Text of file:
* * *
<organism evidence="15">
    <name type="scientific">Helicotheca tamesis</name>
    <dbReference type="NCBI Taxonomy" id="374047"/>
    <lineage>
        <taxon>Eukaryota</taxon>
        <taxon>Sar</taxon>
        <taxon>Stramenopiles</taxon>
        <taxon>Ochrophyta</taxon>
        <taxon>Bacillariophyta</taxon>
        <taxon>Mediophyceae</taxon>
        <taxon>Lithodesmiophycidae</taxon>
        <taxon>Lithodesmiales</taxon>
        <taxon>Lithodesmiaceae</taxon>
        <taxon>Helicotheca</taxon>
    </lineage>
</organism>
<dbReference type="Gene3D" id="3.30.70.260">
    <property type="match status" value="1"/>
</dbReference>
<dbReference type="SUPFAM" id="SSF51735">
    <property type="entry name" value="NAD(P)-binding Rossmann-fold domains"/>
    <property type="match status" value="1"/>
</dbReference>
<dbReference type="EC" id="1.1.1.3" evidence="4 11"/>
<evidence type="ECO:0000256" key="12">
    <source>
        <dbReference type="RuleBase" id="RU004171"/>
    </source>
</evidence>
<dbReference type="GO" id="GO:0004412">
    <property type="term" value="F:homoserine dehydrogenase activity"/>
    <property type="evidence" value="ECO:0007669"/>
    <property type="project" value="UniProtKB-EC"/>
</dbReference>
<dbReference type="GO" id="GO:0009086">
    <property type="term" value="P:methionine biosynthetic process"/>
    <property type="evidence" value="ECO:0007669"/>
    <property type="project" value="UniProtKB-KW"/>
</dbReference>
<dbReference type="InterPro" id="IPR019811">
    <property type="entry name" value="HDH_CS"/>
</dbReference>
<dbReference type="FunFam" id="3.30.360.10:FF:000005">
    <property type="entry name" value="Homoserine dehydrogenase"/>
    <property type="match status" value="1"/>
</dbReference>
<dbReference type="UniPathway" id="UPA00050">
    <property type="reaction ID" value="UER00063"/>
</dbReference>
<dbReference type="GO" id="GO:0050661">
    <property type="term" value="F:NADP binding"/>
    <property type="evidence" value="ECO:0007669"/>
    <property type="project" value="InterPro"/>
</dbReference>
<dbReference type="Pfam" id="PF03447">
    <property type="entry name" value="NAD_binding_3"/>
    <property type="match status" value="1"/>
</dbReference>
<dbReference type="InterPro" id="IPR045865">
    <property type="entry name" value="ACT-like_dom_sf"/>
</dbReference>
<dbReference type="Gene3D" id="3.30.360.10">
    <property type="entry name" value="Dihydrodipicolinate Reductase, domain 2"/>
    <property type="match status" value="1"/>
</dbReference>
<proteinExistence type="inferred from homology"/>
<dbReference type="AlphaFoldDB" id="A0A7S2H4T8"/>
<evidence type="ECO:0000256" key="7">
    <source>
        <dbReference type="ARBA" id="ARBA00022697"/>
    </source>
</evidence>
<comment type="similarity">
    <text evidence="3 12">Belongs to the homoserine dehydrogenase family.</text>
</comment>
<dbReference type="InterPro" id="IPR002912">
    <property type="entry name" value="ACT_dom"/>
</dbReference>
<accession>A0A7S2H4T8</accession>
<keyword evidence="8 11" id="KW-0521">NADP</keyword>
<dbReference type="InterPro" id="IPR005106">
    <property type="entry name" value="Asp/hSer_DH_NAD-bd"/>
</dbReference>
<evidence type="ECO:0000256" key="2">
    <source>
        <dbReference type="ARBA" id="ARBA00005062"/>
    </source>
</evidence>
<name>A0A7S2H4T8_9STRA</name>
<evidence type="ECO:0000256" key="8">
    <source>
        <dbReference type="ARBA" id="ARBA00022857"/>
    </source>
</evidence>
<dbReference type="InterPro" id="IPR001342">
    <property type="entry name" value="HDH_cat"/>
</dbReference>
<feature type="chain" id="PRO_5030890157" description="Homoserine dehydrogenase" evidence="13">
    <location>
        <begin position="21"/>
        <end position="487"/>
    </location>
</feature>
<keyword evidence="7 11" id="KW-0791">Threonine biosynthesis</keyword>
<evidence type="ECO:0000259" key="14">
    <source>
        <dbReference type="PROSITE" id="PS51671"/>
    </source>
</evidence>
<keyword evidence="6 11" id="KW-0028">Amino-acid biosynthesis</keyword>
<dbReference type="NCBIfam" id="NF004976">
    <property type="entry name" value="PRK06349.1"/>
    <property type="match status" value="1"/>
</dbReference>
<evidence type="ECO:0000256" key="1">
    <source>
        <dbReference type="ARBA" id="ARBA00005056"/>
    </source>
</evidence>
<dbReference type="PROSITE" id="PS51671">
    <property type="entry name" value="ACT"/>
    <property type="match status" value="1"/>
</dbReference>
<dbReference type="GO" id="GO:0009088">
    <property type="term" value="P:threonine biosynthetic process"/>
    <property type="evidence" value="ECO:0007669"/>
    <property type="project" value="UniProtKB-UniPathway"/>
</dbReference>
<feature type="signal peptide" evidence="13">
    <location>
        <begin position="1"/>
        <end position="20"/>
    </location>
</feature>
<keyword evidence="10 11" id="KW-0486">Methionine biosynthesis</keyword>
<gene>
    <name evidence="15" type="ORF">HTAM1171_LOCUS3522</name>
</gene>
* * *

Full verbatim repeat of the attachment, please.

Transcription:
<organism evidence="15">
    <name type="scientific">Helicotheca tamesis</name>
    <dbReference type="NCBI Taxonomy" id="374047"/>
    <lineage>
        <taxon>Eukaryota</taxon>
        <taxon>Sar</taxon>
        <taxon>Stramenopiles</taxon>
        <taxon>Ochrophyta</taxon>
        <taxon>Bacillariophyta</taxon>
        <taxon>Mediophyceae</taxon>
        <taxon>Lithodesmiophycidae</taxon>
        <taxon>Lithodesmiales</taxon>
        <taxon>Lithodesmiaceae</taxon>
        <taxon>Helicotheca</taxon>
    </lineage>
</organism>
<dbReference type="Gene3D" id="3.30.70.260">
    <property type="match status" value="1"/>
</dbReference>
<dbReference type="SUPFAM" id="SSF51735">
    <property type="entry name" value="NAD(P)-binding Rossmann-fold domains"/>
    <property type="match status" value="1"/>
</dbReference>
<dbReference type="EC" id="1.1.1.3" evidence="4 11"/>
<evidence type="ECO:0000256" key="12">
    <source>
        <dbReference type="RuleBase" id="RU004171"/>
    </source>
</evidence>
<dbReference type="GO" id="GO:0004412">
    <property type="term" value="F:homoserine dehydrogenase activity"/>
    <property type="evidence" value="ECO:0007669"/>
    <property type="project" value="UniProtKB-EC"/>
</dbReference>
<dbReference type="GO" id="GO:0009086">
    <property type="term" value="P:methionine biosynthetic process"/>
    <property type="evidence" value="ECO:0007669"/>
    <property type="project" value="UniProtKB-KW"/>
</dbReference>
<dbReference type="InterPro" id="IPR019811">
    <property type="entry name" value="HDH_CS"/>
</dbReference>
<dbReference type="FunFam" id="3.30.360.10:FF:000005">
    <property type="entry name" value="Homoserine dehydrogenase"/>
    <property type="match status" value="1"/>
</dbReference>
<dbReference type="UniPathway" id="UPA00050">
    <property type="reaction ID" value="UER00063"/>
</dbReference>
<dbReference type="GO" id="GO:0050661">
    <property type="term" value="F:NADP binding"/>
    <property type="evidence" value="ECO:0007669"/>
    <property type="project" value="InterPro"/>
</dbReference>
<dbReference type="Pfam" id="PF03447">
    <property type="entry name" value="NAD_binding_3"/>
    <property type="match status" value="1"/>
</dbReference>
<dbReference type="InterPro" id="IPR045865">
    <property type="entry name" value="ACT-like_dom_sf"/>
</dbReference>
<dbReference type="Gene3D" id="3.30.360.10">
    <property type="entry name" value="Dihydrodipicolinate Reductase, domain 2"/>
    <property type="match status" value="1"/>
</dbReference>
<proteinExistence type="inferred from homology"/>
<dbReference type="AlphaFoldDB" id="A0A7S2H4T8"/>
<evidence type="ECO:0000256" key="7">
    <source>
        <dbReference type="ARBA" id="ARBA00022697"/>
    </source>
</evidence>
<comment type="similarity">
    <text evidence="3 12">Belongs to the homoserine dehydrogenase family.</text>
</comment>
<dbReference type="InterPro" id="IPR002912">
    <property type="entry name" value="ACT_dom"/>
</dbReference>
<accession>A0A7S2H4T8</accession>
<keyword evidence="8 11" id="KW-0521">NADP</keyword>
<dbReference type="InterPro" id="IPR005106">
    <property type="entry name" value="Asp/hSer_DH_NAD-bd"/>
</dbReference>
<evidence type="ECO:0000256" key="2">
    <source>
        <dbReference type="ARBA" id="ARBA00005062"/>
    </source>
</evidence>
<name>A0A7S2H4T8_9STRA</name>
<evidence type="ECO:0000256" key="8">
    <source>
        <dbReference type="ARBA" id="ARBA00022857"/>
    </source>
</evidence>
<dbReference type="InterPro" id="IPR001342">
    <property type="entry name" value="HDH_cat"/>
</dbReference>
<feature type="chain" id="PRO_5030890157" description="Homoserine dehydrogenase" evidence="13">
    <location>
        <begin position="21"/>
        <end position="487"/>
    </location>
</feature>
<keyword evidence="7 11" id="KW-0791">Threonine biosynthesis</keyword>
<evidence type="ECO:0000259" key="14">
    <source>
        <dbReference type="PROSITE" id="PS51671"/>
    </source>
</evidence>
<keyword evidence="6 11" id="KW-0028">Amino-acid biosynthesis</keyword>
<dbReference type="NCBIfam" id="NF004976">
    <property type="entry name" value="PRK06349.1"/>
    <property type="match status" value="1"/>
</dbReference>
<evidence type="ECO:0000256" key="1">
    <source>
        <dbReference type="ARBA" id="ARBA00005056"/>
    </source>
</evidence>
<dbReference type="PROSITE" id="PS51671">
    <property type="entry name" value="ACT"/>
    <property type="match status" value="1"/>
</dbReference>
<dbReference type="GO" id="GO:0009088">
    <property type="term" value="P:threonine biosynthetic process"/>
    <property type="evidence" value="ECO:0007669"/>
    <property type="project" value="UniProtKB-UniPathway"/>
</dbReference>
<feature type="signal peptide" evidence="13">
    <location>
        <begin position="1"/>
        <end position="20"/>
    </location>
</feature>
<keyword evidence="10 11" id="KW-0486">Methionine biosynthesis</keyword>
<gene>
    <name evidence="15" type="ORF">HTAM1171_LOCUS3522</name>
</gene>